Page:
Australia has the biggest houses in the world and the biggest mortgages to match as we chase the Aussie dream. But whose dream is it? And is it making us happy?
We’re working some of the longest hours in the world and giving a huge percentage of our salaries just to meet the repayments. But it doesn’t have to be this way.
Andrew Daddo hosts a documentary in association with UBank that follows a typical Australian family and a couple of would-be home-owners and, with help from creative thinkers and experts, suggests ways to redefine the great Aussie dream before it gets out of control.
“Working on ‘All I Need’ was a revelation. As we try to cram more and more into our lives, wants vs. needs becomes an eternal struggle, followed by figuring out how to pay for it and where to put it. I can’t think of another TV experience that’s really challenged me to reassess the way I, and we, live.”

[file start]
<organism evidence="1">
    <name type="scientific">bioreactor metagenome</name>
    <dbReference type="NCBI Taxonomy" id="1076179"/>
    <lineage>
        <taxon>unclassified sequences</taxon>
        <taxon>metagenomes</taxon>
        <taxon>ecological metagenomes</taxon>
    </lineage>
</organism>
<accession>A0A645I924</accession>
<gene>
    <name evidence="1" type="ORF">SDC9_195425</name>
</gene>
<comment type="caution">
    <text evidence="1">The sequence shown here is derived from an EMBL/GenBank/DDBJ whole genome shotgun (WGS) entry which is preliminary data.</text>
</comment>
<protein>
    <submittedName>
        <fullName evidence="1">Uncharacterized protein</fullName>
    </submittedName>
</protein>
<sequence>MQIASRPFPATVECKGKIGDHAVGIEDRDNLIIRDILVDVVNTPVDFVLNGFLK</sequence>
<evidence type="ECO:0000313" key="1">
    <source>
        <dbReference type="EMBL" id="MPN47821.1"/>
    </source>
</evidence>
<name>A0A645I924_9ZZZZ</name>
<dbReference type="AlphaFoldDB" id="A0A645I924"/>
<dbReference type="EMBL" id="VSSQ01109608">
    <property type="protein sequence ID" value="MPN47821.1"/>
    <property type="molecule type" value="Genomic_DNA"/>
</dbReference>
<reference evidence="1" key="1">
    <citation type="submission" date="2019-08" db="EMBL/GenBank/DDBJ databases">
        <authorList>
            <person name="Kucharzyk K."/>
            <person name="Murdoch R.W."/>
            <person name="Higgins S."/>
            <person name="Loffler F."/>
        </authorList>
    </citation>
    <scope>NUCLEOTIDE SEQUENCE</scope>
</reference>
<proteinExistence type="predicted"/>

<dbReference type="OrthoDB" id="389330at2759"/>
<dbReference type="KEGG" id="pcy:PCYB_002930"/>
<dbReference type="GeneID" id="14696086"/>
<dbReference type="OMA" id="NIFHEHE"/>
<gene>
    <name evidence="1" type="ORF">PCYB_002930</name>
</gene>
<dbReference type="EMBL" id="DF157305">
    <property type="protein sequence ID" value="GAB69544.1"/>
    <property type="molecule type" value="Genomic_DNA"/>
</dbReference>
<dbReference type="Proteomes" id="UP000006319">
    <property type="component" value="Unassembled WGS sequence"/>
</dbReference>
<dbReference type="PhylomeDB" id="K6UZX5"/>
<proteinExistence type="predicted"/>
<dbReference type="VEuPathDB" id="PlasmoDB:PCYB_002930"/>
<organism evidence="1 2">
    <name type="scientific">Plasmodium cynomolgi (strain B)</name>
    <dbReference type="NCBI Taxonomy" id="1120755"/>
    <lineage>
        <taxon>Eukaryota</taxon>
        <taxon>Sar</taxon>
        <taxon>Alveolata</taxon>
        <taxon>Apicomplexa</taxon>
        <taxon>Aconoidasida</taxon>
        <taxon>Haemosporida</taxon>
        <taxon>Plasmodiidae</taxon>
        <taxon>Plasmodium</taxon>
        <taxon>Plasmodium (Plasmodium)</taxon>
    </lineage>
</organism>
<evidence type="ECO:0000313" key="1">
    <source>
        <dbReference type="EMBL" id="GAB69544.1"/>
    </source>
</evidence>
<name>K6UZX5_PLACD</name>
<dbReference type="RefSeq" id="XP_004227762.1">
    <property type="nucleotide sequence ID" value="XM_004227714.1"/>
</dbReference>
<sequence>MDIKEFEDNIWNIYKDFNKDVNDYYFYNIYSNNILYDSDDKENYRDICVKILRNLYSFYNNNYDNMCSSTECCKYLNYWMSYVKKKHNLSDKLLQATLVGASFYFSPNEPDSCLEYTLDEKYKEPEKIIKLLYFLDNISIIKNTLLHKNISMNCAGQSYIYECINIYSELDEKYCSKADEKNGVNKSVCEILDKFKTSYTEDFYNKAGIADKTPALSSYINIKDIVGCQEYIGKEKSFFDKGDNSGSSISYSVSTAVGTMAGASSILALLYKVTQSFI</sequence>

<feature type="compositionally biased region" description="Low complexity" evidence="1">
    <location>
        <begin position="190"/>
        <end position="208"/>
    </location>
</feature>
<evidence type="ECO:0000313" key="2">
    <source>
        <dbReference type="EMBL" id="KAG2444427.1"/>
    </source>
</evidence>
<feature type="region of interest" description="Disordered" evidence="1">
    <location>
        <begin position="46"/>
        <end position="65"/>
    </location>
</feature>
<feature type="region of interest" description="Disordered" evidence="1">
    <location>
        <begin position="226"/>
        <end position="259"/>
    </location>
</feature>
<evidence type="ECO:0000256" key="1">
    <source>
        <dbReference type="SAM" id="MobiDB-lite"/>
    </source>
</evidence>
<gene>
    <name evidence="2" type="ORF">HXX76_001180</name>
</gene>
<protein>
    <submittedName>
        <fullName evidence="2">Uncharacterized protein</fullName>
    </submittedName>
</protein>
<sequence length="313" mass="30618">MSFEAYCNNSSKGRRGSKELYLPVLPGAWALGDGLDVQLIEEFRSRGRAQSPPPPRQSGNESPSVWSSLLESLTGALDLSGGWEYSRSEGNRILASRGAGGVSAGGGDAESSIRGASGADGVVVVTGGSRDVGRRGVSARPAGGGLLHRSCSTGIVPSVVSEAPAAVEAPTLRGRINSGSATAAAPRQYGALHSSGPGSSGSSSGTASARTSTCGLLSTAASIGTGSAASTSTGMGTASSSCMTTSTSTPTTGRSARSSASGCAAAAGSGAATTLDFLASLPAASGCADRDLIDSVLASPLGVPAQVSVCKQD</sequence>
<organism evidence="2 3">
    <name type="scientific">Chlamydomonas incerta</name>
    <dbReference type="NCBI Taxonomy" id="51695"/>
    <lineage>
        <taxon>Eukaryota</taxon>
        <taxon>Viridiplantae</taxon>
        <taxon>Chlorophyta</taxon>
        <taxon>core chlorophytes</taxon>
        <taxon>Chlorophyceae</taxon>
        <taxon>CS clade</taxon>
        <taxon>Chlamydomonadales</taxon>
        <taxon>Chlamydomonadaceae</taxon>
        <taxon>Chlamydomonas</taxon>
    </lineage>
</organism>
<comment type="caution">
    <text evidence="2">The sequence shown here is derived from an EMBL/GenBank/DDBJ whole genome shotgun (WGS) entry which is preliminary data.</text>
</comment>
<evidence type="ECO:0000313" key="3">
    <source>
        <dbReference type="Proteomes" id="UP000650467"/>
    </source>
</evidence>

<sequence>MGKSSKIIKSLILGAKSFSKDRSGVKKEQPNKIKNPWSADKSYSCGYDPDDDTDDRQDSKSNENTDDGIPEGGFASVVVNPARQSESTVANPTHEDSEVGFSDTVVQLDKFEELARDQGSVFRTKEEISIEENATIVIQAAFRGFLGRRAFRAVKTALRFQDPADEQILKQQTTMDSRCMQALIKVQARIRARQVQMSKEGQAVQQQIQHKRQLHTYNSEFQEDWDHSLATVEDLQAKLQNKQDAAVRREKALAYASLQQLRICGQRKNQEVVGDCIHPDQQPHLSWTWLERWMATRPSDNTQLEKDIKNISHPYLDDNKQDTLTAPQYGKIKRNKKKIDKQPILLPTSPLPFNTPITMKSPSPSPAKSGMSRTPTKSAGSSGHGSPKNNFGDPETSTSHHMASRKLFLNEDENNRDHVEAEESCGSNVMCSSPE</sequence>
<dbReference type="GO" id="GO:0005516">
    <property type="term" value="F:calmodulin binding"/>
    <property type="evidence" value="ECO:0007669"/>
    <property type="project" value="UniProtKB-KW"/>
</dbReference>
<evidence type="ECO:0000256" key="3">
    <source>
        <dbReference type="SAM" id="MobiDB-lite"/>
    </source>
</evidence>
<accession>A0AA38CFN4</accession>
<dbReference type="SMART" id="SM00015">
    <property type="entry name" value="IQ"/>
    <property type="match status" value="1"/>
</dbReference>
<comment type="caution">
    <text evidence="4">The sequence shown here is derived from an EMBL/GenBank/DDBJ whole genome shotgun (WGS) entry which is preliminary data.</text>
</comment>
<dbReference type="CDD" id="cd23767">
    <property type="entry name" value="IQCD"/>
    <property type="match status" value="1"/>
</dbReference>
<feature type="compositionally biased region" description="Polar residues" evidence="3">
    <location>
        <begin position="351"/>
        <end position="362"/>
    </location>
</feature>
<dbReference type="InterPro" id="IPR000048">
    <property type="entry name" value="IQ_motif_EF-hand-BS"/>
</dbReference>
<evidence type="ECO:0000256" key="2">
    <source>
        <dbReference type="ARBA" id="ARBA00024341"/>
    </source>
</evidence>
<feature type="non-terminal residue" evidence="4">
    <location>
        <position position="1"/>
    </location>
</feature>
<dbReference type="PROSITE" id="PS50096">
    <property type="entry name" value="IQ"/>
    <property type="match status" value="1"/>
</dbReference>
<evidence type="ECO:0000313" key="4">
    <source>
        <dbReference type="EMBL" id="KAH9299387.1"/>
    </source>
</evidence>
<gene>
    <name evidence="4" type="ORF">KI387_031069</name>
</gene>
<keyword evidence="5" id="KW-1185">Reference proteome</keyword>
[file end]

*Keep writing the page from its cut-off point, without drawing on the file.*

The first household is the family home of the Winns, who have built a big new home because they wanted a pool. The build spiralled into a mansion with four lounge rooms, a bar, a butler’s kitchen and an ensuite for each bedroom. They admit they didn’t have feelings of joy or happiness as they moved into their new home.
The second household is home to two friends, Sonia and Lucie. They are currently renting, living a life of taxis, shopping and expensive nights out. Although they are thinking about getting into the housing market, they are struggling to save and de-clutter.
Andrew Daddo takes each household through a series of financial and organisational challenges, asking them to think about what they need versus what they want. The conclusions they come to may change the way they live forever.
The documentary’s Executive Producer, Paul Clarke, said “Home ownership is a staple of Australian life – but it has become an increasingly white-knuckled experience.”
“We gave our air teams some challenges to show them and viewers that the great Australian dream is a mindset based on out-dated values that we might need to let go of.”